The federal government has released a discussion paper and exposure draft on the final sitting day of Parliament for 2015 that contains a new iteration of a mandatory data-breach notification regime in Australia.

The new bill is the latest attempt to introduce a mandatory breach notification regime in Australia and appears largely similar to previous iterations.

The Privacy Amendment (Notification of Serious Data Breaches) Bill 2015 will require most federal government agencies and Australian ‘APP entities’ with an annual turnover of more than $3 million to notify the Australian Information Commissioner and other affected parties of a ‘serious data breach’ if it has reasonable grounds to believe that such a breach has occurred in respect of personal or credit information.

A serious data breach includes any unauthorised access or disclosure of information that will result in a ‘real risk of serious harm’ to affected entities. An entity is to make notifications ‘as soon as practicable’ after it becomes aware of the breach. This includes a 30 day period for entities to assess whether there are reasonable grounds to believe a ‘serious data breach has occurred’.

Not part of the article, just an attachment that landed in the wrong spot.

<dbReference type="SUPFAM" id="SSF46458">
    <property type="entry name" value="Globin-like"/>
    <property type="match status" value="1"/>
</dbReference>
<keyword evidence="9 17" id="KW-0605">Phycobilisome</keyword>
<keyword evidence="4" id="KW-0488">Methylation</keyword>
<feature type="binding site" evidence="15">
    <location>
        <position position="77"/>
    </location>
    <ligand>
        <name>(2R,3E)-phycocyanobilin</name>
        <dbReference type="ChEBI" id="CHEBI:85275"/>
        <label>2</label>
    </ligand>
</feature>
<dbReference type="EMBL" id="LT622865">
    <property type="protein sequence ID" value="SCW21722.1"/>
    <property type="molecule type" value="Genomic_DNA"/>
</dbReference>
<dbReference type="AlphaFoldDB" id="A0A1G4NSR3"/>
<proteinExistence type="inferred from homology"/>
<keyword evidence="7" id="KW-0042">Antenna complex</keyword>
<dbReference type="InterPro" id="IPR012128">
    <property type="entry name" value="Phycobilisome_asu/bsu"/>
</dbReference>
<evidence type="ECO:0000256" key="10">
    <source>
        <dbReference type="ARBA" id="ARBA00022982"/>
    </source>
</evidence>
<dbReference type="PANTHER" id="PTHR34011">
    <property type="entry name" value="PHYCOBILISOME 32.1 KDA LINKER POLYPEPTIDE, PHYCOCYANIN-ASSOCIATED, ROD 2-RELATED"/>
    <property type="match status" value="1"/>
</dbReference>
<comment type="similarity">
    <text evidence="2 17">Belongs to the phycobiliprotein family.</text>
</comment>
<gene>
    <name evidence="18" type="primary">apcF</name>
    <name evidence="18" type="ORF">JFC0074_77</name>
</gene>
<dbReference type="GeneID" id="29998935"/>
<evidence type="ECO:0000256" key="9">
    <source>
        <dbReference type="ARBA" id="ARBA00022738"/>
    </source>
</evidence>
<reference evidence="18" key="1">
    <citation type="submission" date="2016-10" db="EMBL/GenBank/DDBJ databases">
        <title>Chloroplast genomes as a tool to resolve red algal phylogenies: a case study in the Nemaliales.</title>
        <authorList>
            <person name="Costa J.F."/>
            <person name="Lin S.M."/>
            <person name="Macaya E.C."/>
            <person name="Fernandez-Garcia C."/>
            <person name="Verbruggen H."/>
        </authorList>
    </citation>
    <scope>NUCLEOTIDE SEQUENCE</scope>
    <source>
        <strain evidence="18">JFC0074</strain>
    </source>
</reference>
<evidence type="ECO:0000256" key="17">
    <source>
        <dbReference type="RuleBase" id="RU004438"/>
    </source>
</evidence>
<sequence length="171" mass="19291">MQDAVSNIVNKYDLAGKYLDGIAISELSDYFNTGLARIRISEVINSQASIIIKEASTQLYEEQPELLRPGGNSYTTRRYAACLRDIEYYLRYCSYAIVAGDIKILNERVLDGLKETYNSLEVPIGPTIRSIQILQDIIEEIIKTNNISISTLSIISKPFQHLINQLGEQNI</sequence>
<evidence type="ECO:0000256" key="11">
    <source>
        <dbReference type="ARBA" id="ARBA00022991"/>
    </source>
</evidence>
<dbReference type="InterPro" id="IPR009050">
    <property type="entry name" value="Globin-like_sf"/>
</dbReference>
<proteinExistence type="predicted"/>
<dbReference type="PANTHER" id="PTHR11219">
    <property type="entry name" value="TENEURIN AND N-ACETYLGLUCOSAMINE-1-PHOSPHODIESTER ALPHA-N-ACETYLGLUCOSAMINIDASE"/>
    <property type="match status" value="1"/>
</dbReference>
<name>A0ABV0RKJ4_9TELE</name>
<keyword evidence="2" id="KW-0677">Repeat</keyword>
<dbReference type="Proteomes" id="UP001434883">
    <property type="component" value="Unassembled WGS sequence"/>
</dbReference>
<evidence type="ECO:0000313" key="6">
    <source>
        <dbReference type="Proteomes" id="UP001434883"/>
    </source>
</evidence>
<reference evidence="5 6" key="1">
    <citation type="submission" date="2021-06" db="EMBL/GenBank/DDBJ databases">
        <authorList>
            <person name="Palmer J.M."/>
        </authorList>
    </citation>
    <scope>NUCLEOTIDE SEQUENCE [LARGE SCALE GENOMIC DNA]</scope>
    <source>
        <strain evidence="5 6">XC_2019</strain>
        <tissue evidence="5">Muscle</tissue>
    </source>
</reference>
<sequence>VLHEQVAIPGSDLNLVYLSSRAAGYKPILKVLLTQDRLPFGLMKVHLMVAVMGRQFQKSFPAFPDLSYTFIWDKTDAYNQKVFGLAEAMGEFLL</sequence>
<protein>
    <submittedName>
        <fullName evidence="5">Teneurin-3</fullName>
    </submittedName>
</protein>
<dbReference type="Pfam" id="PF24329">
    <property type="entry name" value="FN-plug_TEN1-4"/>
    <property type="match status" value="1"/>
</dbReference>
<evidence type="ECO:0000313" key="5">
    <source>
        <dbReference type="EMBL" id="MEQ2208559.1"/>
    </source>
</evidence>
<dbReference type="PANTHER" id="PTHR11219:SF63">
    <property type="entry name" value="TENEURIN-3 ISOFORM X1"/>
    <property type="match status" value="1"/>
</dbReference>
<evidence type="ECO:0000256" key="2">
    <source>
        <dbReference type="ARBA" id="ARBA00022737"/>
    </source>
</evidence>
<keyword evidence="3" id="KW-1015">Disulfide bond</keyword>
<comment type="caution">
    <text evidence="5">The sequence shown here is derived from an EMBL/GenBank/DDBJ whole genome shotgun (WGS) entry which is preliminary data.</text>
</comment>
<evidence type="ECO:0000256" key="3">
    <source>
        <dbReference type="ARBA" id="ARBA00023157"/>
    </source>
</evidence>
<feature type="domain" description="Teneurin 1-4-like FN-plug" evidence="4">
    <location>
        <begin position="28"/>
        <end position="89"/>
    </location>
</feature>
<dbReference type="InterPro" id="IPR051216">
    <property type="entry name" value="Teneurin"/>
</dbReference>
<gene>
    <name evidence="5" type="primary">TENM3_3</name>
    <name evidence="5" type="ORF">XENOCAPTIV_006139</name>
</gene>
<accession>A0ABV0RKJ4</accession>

Submissions regarding the draft bill can be made until March 2016. The earliest the bill will come into effect is some time in 2017. As we have reported previously, a mandatory data breach regime may be the catalyst to further improving the rate of awareness of cyber risks and adoption of appropriate counter measures by businesses.

We will provide a more detailed analysis of the draft bill in the coming weeks.

A link to the announcement on the Attorney-General’s website can be found here.